The Foundation recently built an eye-care department at the local hospital and they rotate in a series of ophthalmologists from overseas, mainly Australia or New Zealand, who come and offer their services for six weeks at a time. This means that in little Madang, state-of-the-art eye-care can be offered at little or no cost to the patients. Not bad, eh?
This was the float that Fred Hollows entered into the parade that kicked off the Festival.
Never miss the opportunity to get your eyes tested!
VSO was also represented at the Festival, (apart from yours truly who appointed himself unofficial festival photographer!).
In Papua New Guinea, VSO has three legs to its programme, education, health and strengthening civil society. A major focus throughout the programme is genderequity, in particular, the way in which women are disadvantaged with PNG society. The whole area of violence against women, is a major cause for concern in this country and several NGOs, both international and local, are helping the government to tackle it.
It was interesting to see, therefore, that VSO’s stall at the Festival was concentrating on the provision of condoms, for men and women.
And there were plenty of people milling around looking to see what was new. (See umbrella-scape below)
One of the most striking features of the Madang Festival was that it was a genuine local festival, not something artificially cobbled together to amuse tourists. On the festival ground there must have been a couple of thousand people. If fifty of those had been expatriates or tourists, I would have been surprised. It was a privilege to be part of the crowd.
Papua New Guinea has won the overall medal tally for the XV Pacific Games that drew to a close last week. PNG scooped a total of 88 Gold medals, 66 Silver and 60 bronze with an overall total of 217 medals.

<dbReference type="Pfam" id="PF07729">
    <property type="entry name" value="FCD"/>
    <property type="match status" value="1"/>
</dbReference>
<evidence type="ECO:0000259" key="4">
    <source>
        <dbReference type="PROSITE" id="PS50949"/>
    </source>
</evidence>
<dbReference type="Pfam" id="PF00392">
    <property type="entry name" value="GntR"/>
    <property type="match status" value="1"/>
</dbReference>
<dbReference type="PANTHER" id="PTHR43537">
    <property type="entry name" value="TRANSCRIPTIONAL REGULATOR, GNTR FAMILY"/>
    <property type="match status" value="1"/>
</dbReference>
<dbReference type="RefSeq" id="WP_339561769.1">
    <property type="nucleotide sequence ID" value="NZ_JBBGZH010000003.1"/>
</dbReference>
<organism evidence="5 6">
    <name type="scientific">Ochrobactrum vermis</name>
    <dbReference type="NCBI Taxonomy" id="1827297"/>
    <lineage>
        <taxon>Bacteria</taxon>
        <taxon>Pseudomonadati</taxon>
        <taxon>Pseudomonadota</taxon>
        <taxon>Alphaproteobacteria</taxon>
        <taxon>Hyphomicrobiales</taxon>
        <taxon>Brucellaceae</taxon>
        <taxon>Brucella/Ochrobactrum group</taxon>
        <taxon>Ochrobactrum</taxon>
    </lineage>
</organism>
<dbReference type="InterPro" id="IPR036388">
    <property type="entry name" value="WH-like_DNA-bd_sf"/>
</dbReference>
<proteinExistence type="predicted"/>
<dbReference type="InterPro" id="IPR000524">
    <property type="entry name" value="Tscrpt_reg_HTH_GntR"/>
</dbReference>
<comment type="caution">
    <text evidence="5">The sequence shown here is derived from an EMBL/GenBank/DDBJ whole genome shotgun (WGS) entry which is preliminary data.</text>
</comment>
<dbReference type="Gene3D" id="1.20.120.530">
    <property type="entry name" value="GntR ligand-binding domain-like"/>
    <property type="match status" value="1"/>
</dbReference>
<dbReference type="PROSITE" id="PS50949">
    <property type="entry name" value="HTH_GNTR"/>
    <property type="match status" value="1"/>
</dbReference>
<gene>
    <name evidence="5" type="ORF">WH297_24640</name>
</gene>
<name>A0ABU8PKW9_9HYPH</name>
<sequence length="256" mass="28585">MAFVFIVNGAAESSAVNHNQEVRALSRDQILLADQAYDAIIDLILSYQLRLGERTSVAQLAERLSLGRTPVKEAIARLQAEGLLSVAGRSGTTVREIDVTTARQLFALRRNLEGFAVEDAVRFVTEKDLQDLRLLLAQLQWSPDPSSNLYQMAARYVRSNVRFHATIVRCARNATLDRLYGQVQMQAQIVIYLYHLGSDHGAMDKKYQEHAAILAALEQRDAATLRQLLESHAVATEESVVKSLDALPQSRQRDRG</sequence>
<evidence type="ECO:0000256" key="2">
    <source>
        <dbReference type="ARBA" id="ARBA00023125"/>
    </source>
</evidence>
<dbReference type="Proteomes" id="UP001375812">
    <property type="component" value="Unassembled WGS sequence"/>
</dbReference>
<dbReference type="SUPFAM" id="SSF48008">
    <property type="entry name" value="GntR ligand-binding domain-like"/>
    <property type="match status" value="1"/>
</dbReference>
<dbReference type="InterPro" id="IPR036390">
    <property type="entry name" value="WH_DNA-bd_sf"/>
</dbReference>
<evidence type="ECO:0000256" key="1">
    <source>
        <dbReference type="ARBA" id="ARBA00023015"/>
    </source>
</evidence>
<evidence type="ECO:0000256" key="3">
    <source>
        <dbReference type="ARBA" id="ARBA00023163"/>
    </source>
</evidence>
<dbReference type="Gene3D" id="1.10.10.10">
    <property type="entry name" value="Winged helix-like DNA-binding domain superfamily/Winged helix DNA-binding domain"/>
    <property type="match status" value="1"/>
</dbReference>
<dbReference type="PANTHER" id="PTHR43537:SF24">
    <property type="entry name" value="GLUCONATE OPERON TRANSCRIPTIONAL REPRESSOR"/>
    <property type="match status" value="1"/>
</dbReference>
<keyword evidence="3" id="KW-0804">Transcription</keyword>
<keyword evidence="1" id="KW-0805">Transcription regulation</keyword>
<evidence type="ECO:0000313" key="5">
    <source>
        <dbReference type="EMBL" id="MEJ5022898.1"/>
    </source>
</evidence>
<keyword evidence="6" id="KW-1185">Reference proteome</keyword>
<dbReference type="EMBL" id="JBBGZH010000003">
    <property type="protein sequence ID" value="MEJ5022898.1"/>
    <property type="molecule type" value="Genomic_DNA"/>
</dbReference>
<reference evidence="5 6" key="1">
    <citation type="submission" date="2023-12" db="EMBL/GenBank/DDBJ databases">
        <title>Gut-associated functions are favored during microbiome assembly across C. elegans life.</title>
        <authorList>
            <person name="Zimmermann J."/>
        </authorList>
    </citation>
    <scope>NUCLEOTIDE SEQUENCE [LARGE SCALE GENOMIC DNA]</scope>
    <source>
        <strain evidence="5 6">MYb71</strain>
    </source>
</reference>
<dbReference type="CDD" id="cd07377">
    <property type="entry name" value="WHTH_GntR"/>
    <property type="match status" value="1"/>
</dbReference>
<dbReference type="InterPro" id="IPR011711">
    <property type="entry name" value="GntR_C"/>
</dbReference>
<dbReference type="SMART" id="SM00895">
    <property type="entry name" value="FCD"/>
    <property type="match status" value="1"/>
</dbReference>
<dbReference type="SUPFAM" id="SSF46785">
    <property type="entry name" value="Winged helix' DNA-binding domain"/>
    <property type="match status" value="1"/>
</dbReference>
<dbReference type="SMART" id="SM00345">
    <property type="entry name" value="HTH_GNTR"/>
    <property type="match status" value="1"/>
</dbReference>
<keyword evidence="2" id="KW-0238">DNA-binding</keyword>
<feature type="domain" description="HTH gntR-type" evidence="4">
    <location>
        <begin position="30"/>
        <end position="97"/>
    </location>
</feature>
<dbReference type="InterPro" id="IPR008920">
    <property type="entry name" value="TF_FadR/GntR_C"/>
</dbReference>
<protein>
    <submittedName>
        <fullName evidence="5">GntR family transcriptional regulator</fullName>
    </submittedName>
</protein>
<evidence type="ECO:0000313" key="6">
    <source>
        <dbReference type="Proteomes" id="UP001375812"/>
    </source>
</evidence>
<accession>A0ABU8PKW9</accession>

The French territory of New Caledonia came second with 59 gold medals, 50 silver and 56 bronze, a total of 167 medals.
Tahiti came third with 39 Gold medals, 34 silver and 40 bronze – 113 medals.
Fiji came fourth with 33 gold, 44 silver and 37 bronze, a total of 114 medals, but not so many golds.
Samoa in the fifth place with 17 golds, 23 silver and 11 bronze.
Australia were in sixth position and New Zealand, whose athletes refused to stay in the Athletes’ Village because they were not satisfied with the standard of the accommodation, and booked themselves into the local up-market hotel, came a satisfying 17th, behind countries that most people have never heard of!
The next Pacific Games will be held in 2019 in Nuku’alofa, Tonga.
Didn’t we do well?
Now we just hope that the boost to national morale and self confidence, not to mention the new roads and sports facilities, will be worth the GBP 300.000.000 that the Games are reputed to have cost.
One tired lady after a hot afternoon of dancing!
So the next generation takes over…
Even though the very young ones did look a bit bewildered after a while
Even the younger generation needs an injection of energy from time to time. Traditional dances that go back hundreds of years juxtaposed with a can of Pepsi!
And so the traditions go on…